--> Application of Production Geochemistry in Unconventional Reservoirs (Production Allocation and Beyond)

AAPG Hedberg Conference, The Evolution of Petroleum Systems Analysis

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Application of Production Geochemistry in Unconventional Reservoirs (Production Allocation and Beyond)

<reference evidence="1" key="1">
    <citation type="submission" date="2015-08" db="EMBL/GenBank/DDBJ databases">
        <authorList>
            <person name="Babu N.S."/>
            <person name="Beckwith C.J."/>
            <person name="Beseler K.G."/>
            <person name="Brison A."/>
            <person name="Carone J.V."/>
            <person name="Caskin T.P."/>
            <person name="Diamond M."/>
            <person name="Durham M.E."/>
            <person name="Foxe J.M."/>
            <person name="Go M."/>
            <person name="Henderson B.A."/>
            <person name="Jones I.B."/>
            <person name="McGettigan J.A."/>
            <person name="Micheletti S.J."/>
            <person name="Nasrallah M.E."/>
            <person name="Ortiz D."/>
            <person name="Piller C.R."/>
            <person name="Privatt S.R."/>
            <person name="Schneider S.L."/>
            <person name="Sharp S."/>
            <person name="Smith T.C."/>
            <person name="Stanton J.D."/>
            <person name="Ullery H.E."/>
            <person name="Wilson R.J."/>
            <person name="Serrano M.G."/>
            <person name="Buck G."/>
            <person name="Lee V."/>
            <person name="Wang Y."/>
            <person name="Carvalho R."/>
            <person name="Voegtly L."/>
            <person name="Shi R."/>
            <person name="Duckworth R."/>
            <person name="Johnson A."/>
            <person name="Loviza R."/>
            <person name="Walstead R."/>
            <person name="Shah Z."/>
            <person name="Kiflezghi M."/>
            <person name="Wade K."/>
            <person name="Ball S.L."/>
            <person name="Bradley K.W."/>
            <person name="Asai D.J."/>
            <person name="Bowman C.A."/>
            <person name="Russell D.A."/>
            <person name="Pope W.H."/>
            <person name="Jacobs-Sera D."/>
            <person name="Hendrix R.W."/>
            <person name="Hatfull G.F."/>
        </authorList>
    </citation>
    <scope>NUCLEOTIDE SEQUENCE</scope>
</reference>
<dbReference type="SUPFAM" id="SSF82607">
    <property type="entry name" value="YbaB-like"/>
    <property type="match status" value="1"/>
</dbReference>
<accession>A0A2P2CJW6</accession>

While reservoir geochemistry in field development of conventional reservoirs for predicting fluid properties and understanding compartmentalization has been established for several decades, application of production geochemistry in tight unconventional reservoirs (source rocks and hybrid systems) is only now becoming widely recognized and applied. There are a plethora of challenges and uncertainties in these ultra-low permeability formations that can be addressed with the use of production geochemistry, which is cost effective and delivers a high value of information. One of most important applications necessary for determining optimal lateral stacking and spacing development strategies is characterizing the extent and behavior of vertical drainage surrounding horizontal fracture-stimulated wells. There has been a concerted industry effort to understand the dimensions and efficacy of the stimulated rock volume (SRV) using diagnostic technologies such as monitoring microseismic events, chemical tracers, fiber optics, pressure gauges, interference testing and horizontal cores. However, there are few inexpensive and robust methods designed to monitor vertical or cross well drainage, referred to here as the drained rock volume (DRV). To overcome this challenge, ConocoPhillips developed a novel geochemical-based methodology using production allocation of produced hydrocarbons collected in time-series and calibrated to core extracted oils to cost effectively ascertain vertical drainage of unconventional wells (Jweda et al., 2017; Liu et al., 2017). Time-lapse geochemistry (TLG) monitoring provides insight into several aspects of production in unconventional reservoirs. TLG can be used to ascertain vertical drainage heights and vertical connectivity between stacked wells, evaluate the efficacy of different completion designs, identify the source of external gas production, and understand the physics of enhanced oil recovery efforts. Time-series aqueous geochemistry of produced water is another technology that provides additional information about drainage dynamics in unconventional reservoirs. A deeper understanding of the provenance(s) and change(s) in composition with time of these returned waters, which involve water-rock reactions and fluid exchanges between hydraulic and formation fluids, is also critical information for field management and optimization. Here we present an overview of the TLG technique and its applications to a variety of development challenges (e.g. shale vs. hybrid plays) in examples from assorted North America ConocoPhillips unconventional plays. We show that the ‘fingerprints’ of the produced fluids can be quantitatively linked using core data to specific stratigraphic layers within these formations. Key insights from these analyses are that vertical drainage is limited and dynamic during production, sometimes shrinking with time depending on the completion design. Results from these TLG projects have been integrated with multiple well pilot datasets (e.g. microseismic, soluble tracers, cores, image logs, pressure gauges in vertical and horizontal wells, and permanently installed fiber optic cables) to optimize ConocoPhillips’ development strategies.